The Favorite Daughter

A father helps his daughter find pride and inspiration in this masterful picture book.Yuriko hates her name when the children make fun of it and call her “Eureka!” Though she is half Japanese, the teasing makes her want to hide, to retreat even from the art projects she used to love. Fortunately she has a patient, kind father who finds gentle ways of drawing her out and reminding Yuriko of the traditions they share that have always brought her joy: walks in lovely Golden Gate Park, lunch at their favorite sushi restaurant, watching the fog blow in off the bay. It’s enough… it’s more than enough to face down her challenges with confidence.From the incomparable Allen Say comes another moving story taken from his personal experience and translated to the universal. This tale, dedicated with love to Say’s daughter, is one for all parents who want their children to feel pride in their heritage, and to know their own greatest sources of strength and inspiration.THE FAVORITE DAUGHTER will be a favorite for years to come.

One thought on “The Favorite Daughter

  1. Marilyn Carpenter & Holly Johnson says:

    I read The Favorite Daughter by Allen Say through the lens of the other books we have been reading for this month, Marilyn. This is a picture book about Say’s blonde daughter who is named Yuriko, who feels alienated in her elementary classroom because she does not fit the stereotypical image of either the “blonde American” nor the “dark haired Japanese.” Falling in-between, is a great vantage point in which to see the world, to be “both/and” or, “dual” (as I read in one of the six-word stories of the project called “The Race Card.” To be “both/and” or, “dual” is often a place where young people are uncomfortable. I think there is an adage that says being yourself is the last thing you want to do as a young person. And Yuriko is entirely herself, but does not understand that until her father helps her see her uniqueness as a gift. It is a lovely book, which should probably be read AND DISCUSSED in classrooms across the country. It makes a great connection to the other books we have read for this month, where life is different, very different from the typical. What do you think?
    The Favorite Daughter appealed to me on several different levels. First, is the one you described, how Yuriko comes to understand her uniqueness is a gift. She achieves that understanding through her Father’s gentle guidance. He provides the experiences that allow Yuriko to gain that new insight.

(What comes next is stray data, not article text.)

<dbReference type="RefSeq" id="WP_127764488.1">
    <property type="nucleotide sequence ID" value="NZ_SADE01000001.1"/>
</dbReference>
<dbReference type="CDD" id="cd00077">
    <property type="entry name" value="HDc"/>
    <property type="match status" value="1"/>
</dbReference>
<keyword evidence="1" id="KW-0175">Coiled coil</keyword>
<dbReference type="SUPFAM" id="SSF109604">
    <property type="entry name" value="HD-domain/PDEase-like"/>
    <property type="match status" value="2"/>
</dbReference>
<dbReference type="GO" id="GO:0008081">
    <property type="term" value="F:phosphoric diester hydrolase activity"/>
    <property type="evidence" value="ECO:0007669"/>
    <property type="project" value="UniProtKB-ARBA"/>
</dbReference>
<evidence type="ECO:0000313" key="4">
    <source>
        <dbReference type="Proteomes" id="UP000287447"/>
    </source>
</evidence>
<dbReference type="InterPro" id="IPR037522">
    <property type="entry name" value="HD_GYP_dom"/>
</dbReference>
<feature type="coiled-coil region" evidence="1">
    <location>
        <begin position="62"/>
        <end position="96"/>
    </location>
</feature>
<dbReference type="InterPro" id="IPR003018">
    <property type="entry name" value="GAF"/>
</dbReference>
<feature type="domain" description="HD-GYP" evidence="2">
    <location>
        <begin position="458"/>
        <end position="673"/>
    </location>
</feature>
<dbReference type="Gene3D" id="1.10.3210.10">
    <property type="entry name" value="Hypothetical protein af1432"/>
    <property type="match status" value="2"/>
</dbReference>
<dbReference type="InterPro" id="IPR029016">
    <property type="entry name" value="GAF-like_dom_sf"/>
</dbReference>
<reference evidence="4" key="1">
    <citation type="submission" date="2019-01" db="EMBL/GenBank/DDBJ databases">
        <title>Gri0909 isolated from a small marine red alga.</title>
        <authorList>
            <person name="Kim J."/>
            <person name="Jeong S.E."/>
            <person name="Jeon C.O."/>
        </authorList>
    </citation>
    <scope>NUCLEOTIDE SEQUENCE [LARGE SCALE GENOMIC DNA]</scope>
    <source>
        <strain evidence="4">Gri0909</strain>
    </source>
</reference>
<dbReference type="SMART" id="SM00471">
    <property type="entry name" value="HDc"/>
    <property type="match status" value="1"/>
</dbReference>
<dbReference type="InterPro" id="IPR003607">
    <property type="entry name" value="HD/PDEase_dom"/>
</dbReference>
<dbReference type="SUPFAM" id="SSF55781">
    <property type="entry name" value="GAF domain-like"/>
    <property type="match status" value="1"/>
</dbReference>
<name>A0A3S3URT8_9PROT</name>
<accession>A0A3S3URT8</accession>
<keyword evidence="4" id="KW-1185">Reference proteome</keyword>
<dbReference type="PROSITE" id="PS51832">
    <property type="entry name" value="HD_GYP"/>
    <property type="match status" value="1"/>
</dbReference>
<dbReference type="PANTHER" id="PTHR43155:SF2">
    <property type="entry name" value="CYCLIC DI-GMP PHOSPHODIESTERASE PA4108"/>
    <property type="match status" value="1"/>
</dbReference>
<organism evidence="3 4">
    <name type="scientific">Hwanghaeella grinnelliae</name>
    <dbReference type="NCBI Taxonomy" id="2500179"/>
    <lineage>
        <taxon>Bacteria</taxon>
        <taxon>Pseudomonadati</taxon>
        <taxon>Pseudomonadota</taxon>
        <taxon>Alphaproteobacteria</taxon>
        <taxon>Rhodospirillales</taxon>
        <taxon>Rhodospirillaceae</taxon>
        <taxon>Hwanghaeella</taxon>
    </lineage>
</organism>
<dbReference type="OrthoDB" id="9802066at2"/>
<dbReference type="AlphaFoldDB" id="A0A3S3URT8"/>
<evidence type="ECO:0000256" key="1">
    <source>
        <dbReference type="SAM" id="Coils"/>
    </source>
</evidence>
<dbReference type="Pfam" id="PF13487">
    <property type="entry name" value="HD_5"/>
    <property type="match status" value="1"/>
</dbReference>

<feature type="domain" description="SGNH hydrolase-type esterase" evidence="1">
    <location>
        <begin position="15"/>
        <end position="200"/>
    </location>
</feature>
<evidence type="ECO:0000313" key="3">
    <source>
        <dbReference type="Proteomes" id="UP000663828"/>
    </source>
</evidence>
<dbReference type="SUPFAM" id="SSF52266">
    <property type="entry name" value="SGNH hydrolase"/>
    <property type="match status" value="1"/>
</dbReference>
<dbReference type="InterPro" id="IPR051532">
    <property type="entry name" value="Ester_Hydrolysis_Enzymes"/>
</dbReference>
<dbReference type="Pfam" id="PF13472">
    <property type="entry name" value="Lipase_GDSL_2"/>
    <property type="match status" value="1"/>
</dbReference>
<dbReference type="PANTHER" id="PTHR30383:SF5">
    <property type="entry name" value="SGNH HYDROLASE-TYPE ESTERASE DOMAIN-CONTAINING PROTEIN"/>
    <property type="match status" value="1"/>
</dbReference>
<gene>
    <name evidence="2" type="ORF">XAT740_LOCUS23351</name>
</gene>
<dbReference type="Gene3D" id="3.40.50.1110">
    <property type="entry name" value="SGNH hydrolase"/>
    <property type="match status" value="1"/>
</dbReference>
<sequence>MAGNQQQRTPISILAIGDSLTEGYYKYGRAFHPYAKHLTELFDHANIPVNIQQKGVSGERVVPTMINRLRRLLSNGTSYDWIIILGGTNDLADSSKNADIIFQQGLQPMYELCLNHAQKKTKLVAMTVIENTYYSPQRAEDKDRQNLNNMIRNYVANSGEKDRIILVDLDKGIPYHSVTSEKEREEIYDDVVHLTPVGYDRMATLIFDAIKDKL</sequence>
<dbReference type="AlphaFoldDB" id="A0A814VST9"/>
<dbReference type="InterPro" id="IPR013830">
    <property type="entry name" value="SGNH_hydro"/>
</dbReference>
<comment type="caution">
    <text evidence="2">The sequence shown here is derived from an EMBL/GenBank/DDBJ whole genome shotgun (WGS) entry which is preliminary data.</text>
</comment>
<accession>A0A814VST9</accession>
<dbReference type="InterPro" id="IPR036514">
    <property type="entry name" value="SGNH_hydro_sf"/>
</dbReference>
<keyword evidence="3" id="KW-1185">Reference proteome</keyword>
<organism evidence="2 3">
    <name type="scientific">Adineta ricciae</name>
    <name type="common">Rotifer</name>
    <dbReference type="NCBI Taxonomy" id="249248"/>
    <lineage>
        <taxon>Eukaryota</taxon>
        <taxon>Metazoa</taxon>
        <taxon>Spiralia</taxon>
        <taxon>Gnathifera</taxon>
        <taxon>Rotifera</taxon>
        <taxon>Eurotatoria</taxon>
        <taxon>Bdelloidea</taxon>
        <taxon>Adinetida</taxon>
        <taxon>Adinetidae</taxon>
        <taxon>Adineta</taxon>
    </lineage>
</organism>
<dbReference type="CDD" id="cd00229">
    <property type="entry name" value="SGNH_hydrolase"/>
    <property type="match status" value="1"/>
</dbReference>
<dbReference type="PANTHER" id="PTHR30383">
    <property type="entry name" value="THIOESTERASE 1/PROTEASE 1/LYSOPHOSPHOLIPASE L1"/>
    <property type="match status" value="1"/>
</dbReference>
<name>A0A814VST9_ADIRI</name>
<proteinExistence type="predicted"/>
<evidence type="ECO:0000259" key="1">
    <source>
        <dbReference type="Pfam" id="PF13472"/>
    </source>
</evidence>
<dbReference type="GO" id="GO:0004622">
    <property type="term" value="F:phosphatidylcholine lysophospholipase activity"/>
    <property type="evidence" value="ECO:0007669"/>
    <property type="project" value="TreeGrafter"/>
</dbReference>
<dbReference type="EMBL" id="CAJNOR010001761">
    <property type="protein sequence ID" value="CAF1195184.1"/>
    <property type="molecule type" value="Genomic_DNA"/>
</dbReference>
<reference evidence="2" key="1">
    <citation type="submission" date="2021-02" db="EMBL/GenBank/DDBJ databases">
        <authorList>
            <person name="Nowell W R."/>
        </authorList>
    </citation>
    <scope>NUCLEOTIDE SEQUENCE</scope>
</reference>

Second, the book appeals to me because it is a great book to not only read and discuss in the classroom it is also a great choice for parents to read-aloud with their children. There are so many familiar incidents in the story that will inspire family discussions. For example, my own children have also come home fussing about an art assignment they have to complete. They have almost said the same words in Yuriko’s complaint, “Art isn’t fun anymore. It’s all projects now. Teachers tell us what to do.” In trying to support my children in completing such an assignment I have struggled to find the inspiration that would spark their creativity. This story is a wonderful example of how a parent can create experiences that inspires the child to see the assignment in a new way. That’s a wonderful benefit to reading aloud to your children – good books will also be enjoyable to the parent.
    Finally, there is a third aspect that I appreciate about this book. It is another autobiographical book by Say that gives the reader a fuller understanding of his life. Two of the other titles are: Grandfather’s Journey and Drawing from Memory.
    And when thinking about this book in conjunction with the others this month, Favorite Daughter also brings to mind the love that parents have for their children and how that connection remains even when it can become distant for a time, or feel alien when young people are learning to stretch their wings, or the world becomes a hard place to be a family. It is a lovely book to end our discussions for this month. Thanks for bringing it to my attention!

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